(Closed) NWR – How Offended Would You Be?

posted 7 years ago in Career
Post # 17
Member
831 posts
Busy bee
  • Wedding: May 2013

@elysion:  agree with this – OP should go to manager and have them talk to her in private.

Post # 18
Member
1077 posts
Bumble bee
  • Wedding: October 2014 - Greenbrier Country Club

@MrsPanda99:  +1

@OP I can relate to the loud person in the office. I can get really loud (it’s a culture thang) and I don”t even realize it is bothering people.
Definately let her know, but try to be gentle. With how you are describing her, if you PM her, she may make a scene.

Post # 19
Member
6887 posts
Busy Beekeeper
  • Wedding: June 2011

Please say something to your manager. I totally get where you are coming from.  Cube farm here to and the row over from me there is a woman who won’t shut up. She talks all freaking day.  I have gone to my manager once already and quited down. 

Post # 20
Member
2531 posts
Sugar bee
  • Wedding: March 2014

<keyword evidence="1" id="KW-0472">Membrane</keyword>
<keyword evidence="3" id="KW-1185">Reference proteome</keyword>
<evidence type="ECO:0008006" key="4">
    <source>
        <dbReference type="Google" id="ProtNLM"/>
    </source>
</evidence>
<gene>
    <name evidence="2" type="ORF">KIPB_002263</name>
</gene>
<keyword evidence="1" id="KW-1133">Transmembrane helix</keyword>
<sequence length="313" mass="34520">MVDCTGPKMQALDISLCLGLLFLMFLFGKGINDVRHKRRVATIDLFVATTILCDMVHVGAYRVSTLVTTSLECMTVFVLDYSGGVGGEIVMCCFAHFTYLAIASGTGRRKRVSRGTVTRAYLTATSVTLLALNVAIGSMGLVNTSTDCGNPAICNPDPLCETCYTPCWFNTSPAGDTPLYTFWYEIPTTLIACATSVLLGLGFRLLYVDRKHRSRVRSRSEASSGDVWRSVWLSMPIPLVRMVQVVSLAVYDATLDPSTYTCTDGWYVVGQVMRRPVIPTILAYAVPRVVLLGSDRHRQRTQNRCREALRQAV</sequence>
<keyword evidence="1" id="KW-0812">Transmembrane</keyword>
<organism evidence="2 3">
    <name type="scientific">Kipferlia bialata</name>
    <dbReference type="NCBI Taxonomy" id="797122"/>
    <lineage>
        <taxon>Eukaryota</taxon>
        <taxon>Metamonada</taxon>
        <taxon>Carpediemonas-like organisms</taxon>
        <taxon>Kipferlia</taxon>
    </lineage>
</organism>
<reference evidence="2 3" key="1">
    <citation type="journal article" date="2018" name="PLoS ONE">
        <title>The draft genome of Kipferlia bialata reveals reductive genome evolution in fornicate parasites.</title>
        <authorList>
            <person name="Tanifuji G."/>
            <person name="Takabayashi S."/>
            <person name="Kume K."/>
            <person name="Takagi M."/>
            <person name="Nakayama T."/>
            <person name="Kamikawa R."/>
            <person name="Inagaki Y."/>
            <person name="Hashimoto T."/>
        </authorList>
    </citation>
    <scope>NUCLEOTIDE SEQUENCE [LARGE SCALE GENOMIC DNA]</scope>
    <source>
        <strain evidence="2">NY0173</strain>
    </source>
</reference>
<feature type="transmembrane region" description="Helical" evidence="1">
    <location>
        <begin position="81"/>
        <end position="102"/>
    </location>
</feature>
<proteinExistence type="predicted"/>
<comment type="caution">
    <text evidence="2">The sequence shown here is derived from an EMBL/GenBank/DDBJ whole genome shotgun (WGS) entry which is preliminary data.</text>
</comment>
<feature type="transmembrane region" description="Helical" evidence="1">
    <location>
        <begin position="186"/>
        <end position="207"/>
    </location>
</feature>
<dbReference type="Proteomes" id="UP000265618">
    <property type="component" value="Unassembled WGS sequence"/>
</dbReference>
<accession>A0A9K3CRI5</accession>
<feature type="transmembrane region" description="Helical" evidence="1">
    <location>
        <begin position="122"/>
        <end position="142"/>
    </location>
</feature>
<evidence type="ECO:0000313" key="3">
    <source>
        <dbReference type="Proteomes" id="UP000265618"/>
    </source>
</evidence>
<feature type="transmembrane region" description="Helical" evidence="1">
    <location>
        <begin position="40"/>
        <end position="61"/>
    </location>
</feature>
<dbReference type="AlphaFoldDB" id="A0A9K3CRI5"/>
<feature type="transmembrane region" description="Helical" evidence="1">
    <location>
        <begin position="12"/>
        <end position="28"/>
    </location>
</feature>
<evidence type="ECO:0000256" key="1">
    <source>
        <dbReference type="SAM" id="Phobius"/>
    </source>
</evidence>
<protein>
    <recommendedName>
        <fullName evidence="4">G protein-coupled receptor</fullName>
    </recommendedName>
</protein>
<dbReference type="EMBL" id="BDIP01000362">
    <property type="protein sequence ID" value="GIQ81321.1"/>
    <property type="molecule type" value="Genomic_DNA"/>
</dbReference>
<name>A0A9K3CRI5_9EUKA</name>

Alert your manager, or HR.
It’s the professional thing to do, though maybe not the most effective.

Does your office have a noise policy?
Mine does.
Our HR made sure to send an email around with a “reminder” about the policy (and copied the policy into the email body) the last time someone had their music on a bit too loud for someone(unfortunatley it was my friend… her music isn’t even that loud!)

Post # 21
Member
2075 posts
Buzzing bee
  • Wedding: June 2014 - British Columbia

If I was in OP’s situation, I would send her a meeting invite to go to a private conference room. (It depends on personality — at least one-on-one, if it does get loud, you are in a private room. If you aren’t comfortable talking to her yourself, include your direct manager in the meeting as well)

“Hi (Coworker’s name), how’s it going? Sorry, (coworker), I’m not sure if you are conscious/aware about the noise-level when you are working, especially when you are frustrated at a problem. It has been really difficult for me to focus and be effective/efficient. Is it possible to be more mindful about how you work?”

And if you want to provide constructive feedback as to how she works, tell her firmly — the next time she dumps work on you, “Sorry, this isn’t my responsibility. I already have other priorities to take care of.” (If what she delegates to you isn’t on your job description, you have a right to refuse work)

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